Monday, October 14, 2013

Guidelines for using (haptic) gesture in pronunciation teaching

Literally for decades I was working under the assumption that gesture and general body movement work, in principle, was a good way to loosen learners up and get them engaged, let alone teach aspects of pronunciation. For some, it is, but the impact on others, especially those from less "gesticular" cultures, can be unproductive, at best. I have evolved, somewhat at least, from cheerleader to coach/consultant in that regard. A few general principles:
  • If you do make extensive use of gesture with adolescents and adults, you must be able to explain why FIRST, at least initially persuade them that it is research and success-based. 
  • The directed movement must be highly controlled, both in terms of range of motion and emotional loading, and very easy to teach and to follow. 
  • The gesture work is most effective when done "in chorus," as a class, with learners visually attending to and following the instructor, not being able to see what each other is doing. 
  •  It must not be forced. If a learner choses not to participate, or do so only minimally, that is fine. (Research on mirror neurons and years of experience with this kind of teaching confirms the power of engaged observation.)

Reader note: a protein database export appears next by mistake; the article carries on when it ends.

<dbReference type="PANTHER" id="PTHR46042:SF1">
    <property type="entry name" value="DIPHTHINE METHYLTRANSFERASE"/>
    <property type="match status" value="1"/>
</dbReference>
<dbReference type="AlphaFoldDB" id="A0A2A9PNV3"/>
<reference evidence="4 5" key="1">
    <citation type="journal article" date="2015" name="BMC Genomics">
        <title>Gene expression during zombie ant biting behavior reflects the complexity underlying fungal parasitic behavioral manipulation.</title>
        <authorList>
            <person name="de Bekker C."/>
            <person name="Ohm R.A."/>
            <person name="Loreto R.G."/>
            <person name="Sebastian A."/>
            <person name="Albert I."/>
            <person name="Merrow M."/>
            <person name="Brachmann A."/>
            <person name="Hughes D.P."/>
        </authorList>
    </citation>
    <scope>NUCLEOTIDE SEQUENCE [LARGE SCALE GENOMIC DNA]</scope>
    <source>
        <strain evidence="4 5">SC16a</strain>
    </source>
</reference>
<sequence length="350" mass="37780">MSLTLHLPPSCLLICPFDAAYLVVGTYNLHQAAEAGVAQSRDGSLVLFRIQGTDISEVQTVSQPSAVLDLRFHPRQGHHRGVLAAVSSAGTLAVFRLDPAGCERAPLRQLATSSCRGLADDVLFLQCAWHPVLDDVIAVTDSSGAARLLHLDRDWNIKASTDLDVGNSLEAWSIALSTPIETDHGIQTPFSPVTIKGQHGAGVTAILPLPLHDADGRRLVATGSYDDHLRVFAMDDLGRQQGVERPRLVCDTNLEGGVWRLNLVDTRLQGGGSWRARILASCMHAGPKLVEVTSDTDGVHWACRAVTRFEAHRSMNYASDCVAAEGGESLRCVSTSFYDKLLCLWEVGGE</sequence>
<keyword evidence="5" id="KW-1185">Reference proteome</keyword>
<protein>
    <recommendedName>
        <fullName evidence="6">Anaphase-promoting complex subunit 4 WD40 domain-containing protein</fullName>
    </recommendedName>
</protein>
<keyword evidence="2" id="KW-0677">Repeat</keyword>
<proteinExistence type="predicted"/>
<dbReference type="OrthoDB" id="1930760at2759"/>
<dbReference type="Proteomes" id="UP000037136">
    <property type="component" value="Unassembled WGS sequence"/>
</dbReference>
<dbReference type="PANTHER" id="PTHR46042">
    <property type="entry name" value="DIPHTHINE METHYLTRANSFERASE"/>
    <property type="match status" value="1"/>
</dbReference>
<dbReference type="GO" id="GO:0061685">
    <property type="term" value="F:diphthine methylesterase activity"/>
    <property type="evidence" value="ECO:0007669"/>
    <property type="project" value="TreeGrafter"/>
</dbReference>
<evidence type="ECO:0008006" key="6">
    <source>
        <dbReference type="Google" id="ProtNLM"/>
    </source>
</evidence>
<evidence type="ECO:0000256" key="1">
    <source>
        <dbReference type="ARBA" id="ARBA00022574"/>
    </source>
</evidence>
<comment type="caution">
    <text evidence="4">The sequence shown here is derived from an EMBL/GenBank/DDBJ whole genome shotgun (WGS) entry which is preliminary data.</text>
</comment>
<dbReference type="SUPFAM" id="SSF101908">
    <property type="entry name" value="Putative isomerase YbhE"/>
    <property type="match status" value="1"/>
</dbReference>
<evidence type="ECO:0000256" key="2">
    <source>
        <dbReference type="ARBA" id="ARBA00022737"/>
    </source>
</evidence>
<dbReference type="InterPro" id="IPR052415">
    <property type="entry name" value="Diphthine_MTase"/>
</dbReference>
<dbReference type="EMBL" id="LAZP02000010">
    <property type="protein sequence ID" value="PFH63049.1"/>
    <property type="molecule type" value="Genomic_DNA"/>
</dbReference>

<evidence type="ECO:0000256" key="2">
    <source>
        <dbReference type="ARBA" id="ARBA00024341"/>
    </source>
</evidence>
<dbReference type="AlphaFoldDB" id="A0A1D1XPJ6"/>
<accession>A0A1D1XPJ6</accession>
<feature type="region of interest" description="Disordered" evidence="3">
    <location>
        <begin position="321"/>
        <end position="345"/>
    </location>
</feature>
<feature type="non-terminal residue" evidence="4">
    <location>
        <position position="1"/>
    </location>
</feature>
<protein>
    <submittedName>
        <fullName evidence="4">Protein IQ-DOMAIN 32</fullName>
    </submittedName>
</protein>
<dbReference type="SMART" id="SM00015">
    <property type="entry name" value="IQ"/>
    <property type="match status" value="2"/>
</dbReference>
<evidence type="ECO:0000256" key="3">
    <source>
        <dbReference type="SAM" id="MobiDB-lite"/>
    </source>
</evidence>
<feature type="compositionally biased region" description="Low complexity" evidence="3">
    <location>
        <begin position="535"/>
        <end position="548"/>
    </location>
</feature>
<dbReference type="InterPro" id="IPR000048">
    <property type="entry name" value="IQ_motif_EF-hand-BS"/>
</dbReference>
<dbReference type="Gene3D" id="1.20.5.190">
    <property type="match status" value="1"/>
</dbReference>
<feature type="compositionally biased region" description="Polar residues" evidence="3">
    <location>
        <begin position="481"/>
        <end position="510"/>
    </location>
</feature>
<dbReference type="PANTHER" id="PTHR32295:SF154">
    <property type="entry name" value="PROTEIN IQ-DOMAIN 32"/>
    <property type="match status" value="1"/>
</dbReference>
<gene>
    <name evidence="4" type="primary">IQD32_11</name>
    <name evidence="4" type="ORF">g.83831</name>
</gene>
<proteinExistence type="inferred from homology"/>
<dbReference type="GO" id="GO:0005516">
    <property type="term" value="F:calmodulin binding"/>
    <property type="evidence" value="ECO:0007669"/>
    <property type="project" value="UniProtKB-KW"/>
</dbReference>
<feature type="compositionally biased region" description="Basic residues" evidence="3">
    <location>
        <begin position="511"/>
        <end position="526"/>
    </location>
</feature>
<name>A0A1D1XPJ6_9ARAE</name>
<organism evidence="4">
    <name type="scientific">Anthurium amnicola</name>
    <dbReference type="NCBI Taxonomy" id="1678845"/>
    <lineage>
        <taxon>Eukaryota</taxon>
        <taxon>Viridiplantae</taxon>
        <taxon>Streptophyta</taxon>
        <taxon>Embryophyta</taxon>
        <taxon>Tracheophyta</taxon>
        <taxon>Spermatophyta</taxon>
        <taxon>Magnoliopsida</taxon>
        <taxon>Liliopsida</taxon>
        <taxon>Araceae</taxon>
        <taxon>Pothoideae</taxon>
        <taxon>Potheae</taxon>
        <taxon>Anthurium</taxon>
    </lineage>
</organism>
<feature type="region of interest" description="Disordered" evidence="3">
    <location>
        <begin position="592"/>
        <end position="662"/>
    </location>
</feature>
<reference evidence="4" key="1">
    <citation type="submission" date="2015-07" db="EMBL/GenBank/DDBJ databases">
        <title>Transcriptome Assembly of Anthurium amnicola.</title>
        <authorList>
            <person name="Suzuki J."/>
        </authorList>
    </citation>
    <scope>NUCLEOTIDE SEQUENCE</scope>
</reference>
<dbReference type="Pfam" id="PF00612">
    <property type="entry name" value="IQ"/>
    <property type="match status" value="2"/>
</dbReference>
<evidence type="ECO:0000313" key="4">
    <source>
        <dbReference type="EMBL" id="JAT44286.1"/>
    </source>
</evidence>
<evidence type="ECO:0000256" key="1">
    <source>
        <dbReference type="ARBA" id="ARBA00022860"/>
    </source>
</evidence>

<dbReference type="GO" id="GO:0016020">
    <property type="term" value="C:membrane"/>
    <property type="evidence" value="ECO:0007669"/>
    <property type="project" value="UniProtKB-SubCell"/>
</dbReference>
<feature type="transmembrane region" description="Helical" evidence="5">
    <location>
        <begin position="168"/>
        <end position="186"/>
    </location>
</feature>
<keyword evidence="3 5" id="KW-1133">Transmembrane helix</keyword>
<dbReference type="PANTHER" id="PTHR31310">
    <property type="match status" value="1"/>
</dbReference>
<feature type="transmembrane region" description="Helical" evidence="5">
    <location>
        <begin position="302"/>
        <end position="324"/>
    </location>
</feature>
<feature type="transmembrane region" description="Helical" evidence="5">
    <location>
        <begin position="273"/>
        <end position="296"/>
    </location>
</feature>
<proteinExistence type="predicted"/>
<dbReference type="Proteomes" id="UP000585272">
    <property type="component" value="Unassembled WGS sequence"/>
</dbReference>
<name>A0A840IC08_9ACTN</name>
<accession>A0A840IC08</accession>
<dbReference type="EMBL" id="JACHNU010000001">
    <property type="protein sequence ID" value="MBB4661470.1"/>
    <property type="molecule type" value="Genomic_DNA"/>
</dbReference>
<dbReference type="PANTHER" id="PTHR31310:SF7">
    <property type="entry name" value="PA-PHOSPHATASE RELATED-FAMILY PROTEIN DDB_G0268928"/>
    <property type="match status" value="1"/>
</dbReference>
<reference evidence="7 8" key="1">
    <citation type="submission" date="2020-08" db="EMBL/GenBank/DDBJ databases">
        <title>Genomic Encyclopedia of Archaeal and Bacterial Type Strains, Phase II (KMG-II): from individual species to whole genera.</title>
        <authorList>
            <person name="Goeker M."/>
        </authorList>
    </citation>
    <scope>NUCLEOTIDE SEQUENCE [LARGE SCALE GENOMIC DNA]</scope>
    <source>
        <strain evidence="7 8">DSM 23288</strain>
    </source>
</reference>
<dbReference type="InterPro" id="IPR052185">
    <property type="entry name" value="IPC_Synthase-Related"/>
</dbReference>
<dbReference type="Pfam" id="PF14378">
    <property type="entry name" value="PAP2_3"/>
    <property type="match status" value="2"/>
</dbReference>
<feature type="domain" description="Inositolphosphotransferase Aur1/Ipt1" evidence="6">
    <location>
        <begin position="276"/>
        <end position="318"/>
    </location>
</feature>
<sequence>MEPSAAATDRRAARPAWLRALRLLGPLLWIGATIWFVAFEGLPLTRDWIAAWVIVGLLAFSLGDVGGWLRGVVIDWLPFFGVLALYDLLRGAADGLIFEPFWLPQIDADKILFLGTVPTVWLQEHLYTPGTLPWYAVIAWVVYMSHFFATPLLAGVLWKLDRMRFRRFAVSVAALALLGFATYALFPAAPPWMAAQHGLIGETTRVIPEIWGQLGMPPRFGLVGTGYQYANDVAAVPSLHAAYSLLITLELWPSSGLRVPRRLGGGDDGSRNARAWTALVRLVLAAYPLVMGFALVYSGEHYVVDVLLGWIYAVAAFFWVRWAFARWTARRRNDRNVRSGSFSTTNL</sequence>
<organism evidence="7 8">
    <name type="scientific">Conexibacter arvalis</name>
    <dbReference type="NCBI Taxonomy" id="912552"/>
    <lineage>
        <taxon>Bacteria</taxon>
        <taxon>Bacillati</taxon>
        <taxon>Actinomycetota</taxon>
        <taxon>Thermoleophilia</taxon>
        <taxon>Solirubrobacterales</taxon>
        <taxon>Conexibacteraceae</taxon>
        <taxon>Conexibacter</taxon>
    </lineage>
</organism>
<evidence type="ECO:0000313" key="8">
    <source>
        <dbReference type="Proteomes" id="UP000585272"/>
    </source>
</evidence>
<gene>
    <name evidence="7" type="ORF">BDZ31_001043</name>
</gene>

• The gesture must be consistently coupled with strong vocal resonance to make sure that it is well anchored. That is based, in part, on the work of Lessac in voice training.
  • Learners must experience early success. Using baton-like gesture on stressed syllables to enhance memory for vocabulary is often a good start. 
  • The gestural patterns, what we ("haptic" pronunciation teachers) term "pedagogical movement patterns" need to be used consistently in integrated classroom instruction, presentation and correction. 
If you'd like to see an example of what the haptic patterns look like, here is a demonstration video clip that shows the set that can be used for presenting (not training in or practicing) the lax vowels of general American English. Especially the set of low and mid-back vowels in that demonstration would have to be adjusted accordingly were you working with specific regional dialects of English or "World Englishes." 

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